The life of a university student — your life, perhaps? — is a modern evocation of the nine circles detailed in Dante’s Inferno.
Are you stumbling through the circle of lust as the feeling of loneliness on a campus full of people consumes you? Do you find yourself riddled with greed, incapable of being satisfied with everything you have worked for? Have you become treacherous, a traitor to your kindred, an individual so consumed with moving up in the world that you have torn everything down?
Or maybe the afflictions of a university student are not so morally corrupt. Perhaps Dante should have added a tenth circle: responding to (at least) two peer posts on a weekly discussion board.
How might we endure such drama and injustice? How can the modern university student rise above their primordial tendencies?
Try this: give in to the suffering.
Remember you are dust, and to dust, you shall return. Human existence is so simple and so fleeting, yet we have failed our nature by corrupting human existence into something complicated and insufferable. Afflictions of the mind, body and soul veil our eyes and make life appear as the crux of ancestral sin.
But what if we weren't damned at creation? If we shift the narrative and view human nature, not as a failure but as a triumph of spirit, will life begin to take the form of a true blessing rather than a curse? Even in suffering, there is beauty in living.
The ability to endure trial and tribulation teaches us to exist beyond our bodies and dance with the spirit of the universe living within us. Temporal things cannot sustain our heavenly hosts — take it from Alexander the Great.
The long-dead King of Macedonia’s three dying wishes can actually teach us a lot about living. And not just living, but living stoically, or living without complaint of hardship.
Alexander’s three dying wishes were as follows:
1) My physicians must carry my body alone.
2) I want the path leading to my grave strewn with gold, silver and precious stones that are
in my treasury while my body is being carried to be buried.
3) My third and last wish is that both my hands be kept dangling out of my coffin.
These three wishes outline indisputable laws of the human experience.
My physicians must carry my body alone:
The cardinal rule of life is to not take it for granted. Nothing can save you from your own mortality — no physician and no remedy can heal the human condition of being temporary.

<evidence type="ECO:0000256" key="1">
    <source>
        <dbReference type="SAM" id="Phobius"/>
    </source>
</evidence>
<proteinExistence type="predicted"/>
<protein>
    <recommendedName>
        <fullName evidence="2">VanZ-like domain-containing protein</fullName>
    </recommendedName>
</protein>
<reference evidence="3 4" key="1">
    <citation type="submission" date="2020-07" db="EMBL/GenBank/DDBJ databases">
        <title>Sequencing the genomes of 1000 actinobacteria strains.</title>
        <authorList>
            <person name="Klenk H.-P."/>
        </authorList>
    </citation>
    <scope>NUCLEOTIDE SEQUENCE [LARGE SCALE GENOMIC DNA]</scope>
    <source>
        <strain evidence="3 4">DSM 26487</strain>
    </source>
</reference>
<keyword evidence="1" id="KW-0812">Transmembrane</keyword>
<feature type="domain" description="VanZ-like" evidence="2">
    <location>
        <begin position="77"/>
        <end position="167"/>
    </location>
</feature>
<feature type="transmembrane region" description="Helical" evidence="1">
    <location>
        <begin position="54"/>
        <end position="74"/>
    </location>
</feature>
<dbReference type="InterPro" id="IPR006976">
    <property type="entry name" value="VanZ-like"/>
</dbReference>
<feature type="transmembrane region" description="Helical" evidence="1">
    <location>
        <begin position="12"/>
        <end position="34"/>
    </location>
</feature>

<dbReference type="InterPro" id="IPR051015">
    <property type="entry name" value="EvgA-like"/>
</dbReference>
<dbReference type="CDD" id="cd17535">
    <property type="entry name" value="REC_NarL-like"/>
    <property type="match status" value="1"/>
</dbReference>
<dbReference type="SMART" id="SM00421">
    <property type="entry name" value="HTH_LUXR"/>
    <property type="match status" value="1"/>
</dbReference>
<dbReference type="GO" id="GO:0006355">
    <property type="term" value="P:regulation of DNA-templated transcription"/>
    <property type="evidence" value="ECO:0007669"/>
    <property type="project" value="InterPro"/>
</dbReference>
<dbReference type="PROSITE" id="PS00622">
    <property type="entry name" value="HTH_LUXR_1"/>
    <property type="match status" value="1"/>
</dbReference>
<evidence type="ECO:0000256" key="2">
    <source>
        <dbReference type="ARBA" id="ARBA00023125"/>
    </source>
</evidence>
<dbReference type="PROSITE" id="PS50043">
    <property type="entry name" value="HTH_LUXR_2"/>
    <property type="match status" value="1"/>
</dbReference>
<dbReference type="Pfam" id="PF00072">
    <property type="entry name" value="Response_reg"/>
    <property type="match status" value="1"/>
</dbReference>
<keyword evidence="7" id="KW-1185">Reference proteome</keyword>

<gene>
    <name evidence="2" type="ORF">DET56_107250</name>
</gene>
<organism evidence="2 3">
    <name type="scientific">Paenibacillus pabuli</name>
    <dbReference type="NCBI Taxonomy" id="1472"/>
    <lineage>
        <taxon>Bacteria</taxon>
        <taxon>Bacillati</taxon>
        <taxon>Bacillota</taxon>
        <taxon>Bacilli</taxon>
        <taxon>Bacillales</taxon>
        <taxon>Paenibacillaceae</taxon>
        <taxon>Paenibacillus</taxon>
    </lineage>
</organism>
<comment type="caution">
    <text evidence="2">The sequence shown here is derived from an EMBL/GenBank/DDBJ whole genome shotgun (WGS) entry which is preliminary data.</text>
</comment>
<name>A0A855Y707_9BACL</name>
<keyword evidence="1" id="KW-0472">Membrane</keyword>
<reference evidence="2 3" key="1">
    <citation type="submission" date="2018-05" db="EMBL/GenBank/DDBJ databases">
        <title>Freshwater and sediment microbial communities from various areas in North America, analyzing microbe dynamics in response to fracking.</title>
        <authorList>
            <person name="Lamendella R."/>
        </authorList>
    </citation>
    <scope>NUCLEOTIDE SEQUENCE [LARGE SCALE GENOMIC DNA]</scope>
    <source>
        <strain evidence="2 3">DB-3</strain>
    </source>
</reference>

In a universe that continues to exist regardless of what humans do, the only thing we can come close to controlling is the way we choose to look at life.
The passing of time is a countdown of the days we have left on this earth, so come hell or high water, fight to make your existence mean something. You only have so many days, so many chances, to be human.
When your heart is breaking, when your thoughts are racing, when your lungs are demanding air: exclaim to the universe “I am human! I am alive! I am here!”
You may be in pain, you may be hurting, and you may feel tortured, but you are, in those moments of weakness, exactly what you were created to be: human.
Embrace it all: the messy; the imperfect and the downright, earth-shattering experiences and feelings that remind us we are alive. Live while you still can.
I want the path leading to my grave strewn with gold, silver and precious stones that are in my treasury while my body is being carried to be buried:
If all you have is material wealth, you have nothing. If all you have is spiritual wealth, you have everything. Fame and fortune cannot cross the eternal divide between this life and the next, so do not live for your vices — live for meaning and lasting purpose.
In the face of adversity, choose virtue. Choose to be courageous, disciplined and relentless in rising above the cards you have been dealt. Your struggles are your own, so own them. Be empowered by your freedom to choose how to act.
My third and last wish is that both my hands be kept dangling out of my coffin:
The chance of you existing is 1 in 400 trillion.
We don’t always know why we exist and the human capacity for darkness can sometimes leave us wishing we didn’t. But the fact that you are reading this right now — the fact that your heart is beating, your lungs are inhaling and exhaling air, and your body is fighting to keep you alive — is nothing short of miraculous when considering the odds.
The most precious gift cannot be held in your hands. Your most precious gift is the time you have been given to spend on this earth.
Stop wasting time pursuing tangible notions of living. Your objects will not follow you in death — only your soul can do that.
And what can you say for your soul? What can you say about the way you live life? What can you say about the person you are?
Rather than pouring energy into external vices, pour energy into yourself. Become a champion of life so that when you reach the end of your days, you don’t find yourself begging for more time.
Do not waste your humanity. Feel everything rather than feeling nothing. The good, the bad and the devastating are all one and the same: reminders that you are a miracle.